How do you interpret the above in relation to what appears to be an extremely high rate of church plant failures in the early years of a new church? I support church planting fully, but the rate of closures of new churches seems to suggest something isn’t quite right. And I wonder if the statistics above are of churches who make it past the early years, or those who don’t make it as well.
Good point. Yes, the study doesn't measure the church plants that have closed. Just those that are still running. Great question re planting “failures”. Here are a few thoughts.
Like you I keep hearing reports of the “extremely high rate of church plant failures.” Normally the rate of 80% is quoted. Here are a few examples:
- “Chronicles of Church Planting: 80% failure rate” by Elizabeth D. Rios
- “Increase your success rate in starting a new church by Jim Cowart
- ”Assessment process“ Acts 29
- ”Churches think big by thinking small“, by Jane Lampman
- ”Denominations and Church Planting Networks“ by Steve McCoy
The last post drew this comment from James Paul:
Please help me with the 80% failure rate. We ar (sic) at 76% success and don't like that, but everytime I get this I ask for research and documentation and can't find anyone to give it to me.
I'm with you James. Where's the evidence? I don't think there is any. It may be 20%, it may be 90%. I just don't think anyone has done the research. All we have is anecdotal evidence and our gut instinct.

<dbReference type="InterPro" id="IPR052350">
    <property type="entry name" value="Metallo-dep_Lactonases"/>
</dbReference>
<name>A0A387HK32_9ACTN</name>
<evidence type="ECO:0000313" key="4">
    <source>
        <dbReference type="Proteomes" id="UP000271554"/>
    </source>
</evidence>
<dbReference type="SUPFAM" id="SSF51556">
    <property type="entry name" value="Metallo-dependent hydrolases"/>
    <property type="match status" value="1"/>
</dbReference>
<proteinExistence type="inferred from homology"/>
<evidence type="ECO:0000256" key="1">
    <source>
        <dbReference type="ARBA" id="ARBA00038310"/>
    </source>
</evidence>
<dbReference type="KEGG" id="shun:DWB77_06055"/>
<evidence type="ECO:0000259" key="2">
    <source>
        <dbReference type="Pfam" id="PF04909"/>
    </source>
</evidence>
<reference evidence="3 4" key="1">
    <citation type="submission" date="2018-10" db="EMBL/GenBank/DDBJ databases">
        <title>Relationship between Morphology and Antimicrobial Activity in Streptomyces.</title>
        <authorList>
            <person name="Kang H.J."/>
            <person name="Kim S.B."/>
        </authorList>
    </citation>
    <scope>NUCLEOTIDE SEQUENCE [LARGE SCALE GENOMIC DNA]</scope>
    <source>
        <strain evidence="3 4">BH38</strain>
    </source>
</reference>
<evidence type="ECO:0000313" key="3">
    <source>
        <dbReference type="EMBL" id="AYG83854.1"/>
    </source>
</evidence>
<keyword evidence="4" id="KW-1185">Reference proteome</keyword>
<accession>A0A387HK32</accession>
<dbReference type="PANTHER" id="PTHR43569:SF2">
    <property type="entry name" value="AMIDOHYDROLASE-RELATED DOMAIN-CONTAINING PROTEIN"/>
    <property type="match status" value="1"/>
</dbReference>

But let's assume it's ”high“ whatever that means. How should we respond? Two thoughts come to mind.
1. Failure is an option
Who says ministry and mission are easy. History is full of ”failures“ that God used for His purposes. The Cross was a failure. Paul never led a mega-church. William Carey was a failure. I've been a failure and shut a church plant down. It was a glorious defeat, and I was in the centre of God's will—failing. I've never been the same since.
God used the experience to break the nexus between my identity and my ministry. I had to face the reality that lack of success in ministry was tearing me apart. I was called but I was also driven. Today I'm a free man in Christ because he led me from a church planting success into a church planting failure. In that place of defeat, I discovered the all-sufficiency of Christ.
Sporting teams fail, businesses fail, explorers fail, artists fail. Just think of those who have gone before us—martyrdom, poverty, disease. Have a read of Hebrews 11. Failure is an option. Ministry is a tough assignment. Life is even tougher. But God is good and nothing is wasted.
2. Failure is about leadership
The most strategic thing you can do to dramatically reduce the number of unsuccessful church plants is to screen the candidates. I know denominations and churches that have blown hundreds of thousands of dollars in unfruitful subsidies because they were unwilling to implement a strategy to effectively interview candidates.
There's plenty more to say on this question of leadership, but I've already said it:
- Blaming the church planter
- Why church plants fail: Todd Hunter
- Why church plants succeed: Todd Hunter
- Characteristics of effective church planters
- Church planting lessons from the Southern Baptists
Church planting is still the most effective form of evangelism under the sun. We need to have the courage to grow, recruit and deploy pioneering leaders all over the place. Even with the best systems there will be a price to pay. It's the same price others have paid to get the gospel to us. It's the price of following Christ and the rewards are out of this world.
Finally, a word of advice to potential church planters: be sure of your calling, get a good assessment done, get a good coach, hang on for the ride and find God in the mess of life and ministry.